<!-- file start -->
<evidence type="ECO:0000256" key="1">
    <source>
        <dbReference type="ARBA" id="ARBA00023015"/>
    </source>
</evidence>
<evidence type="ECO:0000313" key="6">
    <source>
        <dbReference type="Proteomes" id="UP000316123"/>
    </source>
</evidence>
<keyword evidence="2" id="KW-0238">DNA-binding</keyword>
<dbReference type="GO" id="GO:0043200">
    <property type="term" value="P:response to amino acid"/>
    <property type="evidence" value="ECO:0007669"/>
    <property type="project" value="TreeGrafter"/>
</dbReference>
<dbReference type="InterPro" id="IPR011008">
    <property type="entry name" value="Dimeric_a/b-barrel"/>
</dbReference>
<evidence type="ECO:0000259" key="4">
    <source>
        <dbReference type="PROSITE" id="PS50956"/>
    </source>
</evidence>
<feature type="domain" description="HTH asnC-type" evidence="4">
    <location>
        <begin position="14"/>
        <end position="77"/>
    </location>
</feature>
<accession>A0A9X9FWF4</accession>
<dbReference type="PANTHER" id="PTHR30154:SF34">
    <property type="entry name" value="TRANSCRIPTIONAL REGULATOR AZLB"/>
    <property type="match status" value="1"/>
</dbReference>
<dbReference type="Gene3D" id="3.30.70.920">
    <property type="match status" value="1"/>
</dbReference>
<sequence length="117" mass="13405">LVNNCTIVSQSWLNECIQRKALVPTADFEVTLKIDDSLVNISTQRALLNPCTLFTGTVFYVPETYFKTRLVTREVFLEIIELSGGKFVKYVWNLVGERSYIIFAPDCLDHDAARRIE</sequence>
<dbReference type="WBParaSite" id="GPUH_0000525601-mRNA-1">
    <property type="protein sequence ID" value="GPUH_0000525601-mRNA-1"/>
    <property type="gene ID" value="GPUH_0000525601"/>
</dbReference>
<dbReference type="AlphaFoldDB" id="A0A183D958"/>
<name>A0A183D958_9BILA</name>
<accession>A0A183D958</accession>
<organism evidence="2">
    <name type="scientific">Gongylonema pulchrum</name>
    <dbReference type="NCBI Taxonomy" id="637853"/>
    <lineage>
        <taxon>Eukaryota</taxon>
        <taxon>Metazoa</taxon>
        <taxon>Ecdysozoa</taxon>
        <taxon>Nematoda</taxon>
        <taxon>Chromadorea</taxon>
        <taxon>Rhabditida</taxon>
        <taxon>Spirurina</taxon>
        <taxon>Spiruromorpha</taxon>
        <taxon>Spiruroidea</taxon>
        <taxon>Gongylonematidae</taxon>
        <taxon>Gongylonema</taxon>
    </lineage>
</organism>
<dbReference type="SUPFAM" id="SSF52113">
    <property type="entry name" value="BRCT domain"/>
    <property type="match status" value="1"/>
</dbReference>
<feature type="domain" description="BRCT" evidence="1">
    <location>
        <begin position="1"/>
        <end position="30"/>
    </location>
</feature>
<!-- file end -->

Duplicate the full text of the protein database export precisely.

<evidence type="ECO:0000256" key="1">
    <source>
        <dbReference type="ARBA" id="ARBA00023015"/>
    </source>
</evidence>
<evidence type="ECO:0000313" key="6">
    <source>
        <dbReference type="Proteomes" id="UP000316123"/>
    </source>
</evidence>
<keyword evidence="2" id="KW-0238">DNA-binding</keyword>
<dbReference type="GO" id="GO:0043200">
    <property type="term" value="P:response to amino acid"/>
    <property type="evidence" value="ECO:0007669"/>
    <property type="project" value="TreeGrafter"/>
</dbReference>
<dbReference type="InterPro" id="IPR011008">
    <property type="entry name" value="Dimeric_a/b-barrel"/>
</dbReference>
<evidence type="ECO:0000259" key="4">
    <source>
        <dbReference type="PROSITE" id="PS50956"/>
    </source>
</evidence>
<feature type="domain" description="HTH asnC-type" evidence="4">
    <location>
        <begin position="14"/>
        <end position="77"/>
    </location>
</feature>
<accession>A0A9X9FWF4</accession>
<dbReference type="PANTHER" id="PTHR30154:SF34">
    <property type="entry name" value="TRANSCRIPTIONAL REGULATOR AZLB"/>
    <property type="match status" value="1"/>
</dbReference>
<dbReference type="Gene3D" id="3.30.70.920">
    <property type="match status" value="1"/>
</dbReference>
<sequence length="117" mass="13405">LVNNCTIVSQSWLNECIQRKALVPTADFEVTLKIDDSLVNISTQRALLNPCTLFTGTVFYVPETYFKTRLVTREVFLEIIELSGGKFVKYVWNLVGERSYIIFAPDCLDHDAARRIE</sequence>
<dbReference type="WBParaSite" id="GPUH_0000525601-mRNA-1">
    <property type="protein sequence ID" value="GPUH_0000525601-mRNA-1"/>
    <property type="gene ID" value="GPUH_0000525601"/>
</dbReference>
<dbReference type="AlphaFoldDB" id="A0A183D958"/>
<name>A0A183D958_9BILA</name>
<accession>A0A183D958</accession>
<organism evidence="2">
    <name type="scientific">Gongylonema pulchrum</name>
    <dbReference type="NCBI Taxonomy" id="637853"/>
    <lineage>
        <taxon>Eukaryota</taxon>
        <taxon>Metazoa</taxon>
        <taxon>Ecdysozoa</taxon>
        <taxon>Nematoda</taxon>
        <taxon>Chromadorea</taxon>
        <taxon>Rhabditida</taxon>
        <taxon>Spirurina</taxon>
        <taxon>Spiruromorpha</taxon>
        <taxon>Spiruroidea</taxon>
        <taxon>Gongylonematidae</taxon>
        <taxon>Gongylonema</taxon>
    </lineage>
</organism>
<dbReference type="SUPFAM" id="SSF52113">
    <property type="entry name" value="BRCT domain"/>
    <property type="match status" value="1"/>
</dbReference>
<feature type="domain" description="BRCT" evidence="1">
    <location>
        <begin position="1"/>
        <end position="30"/>
    </location>
</feature>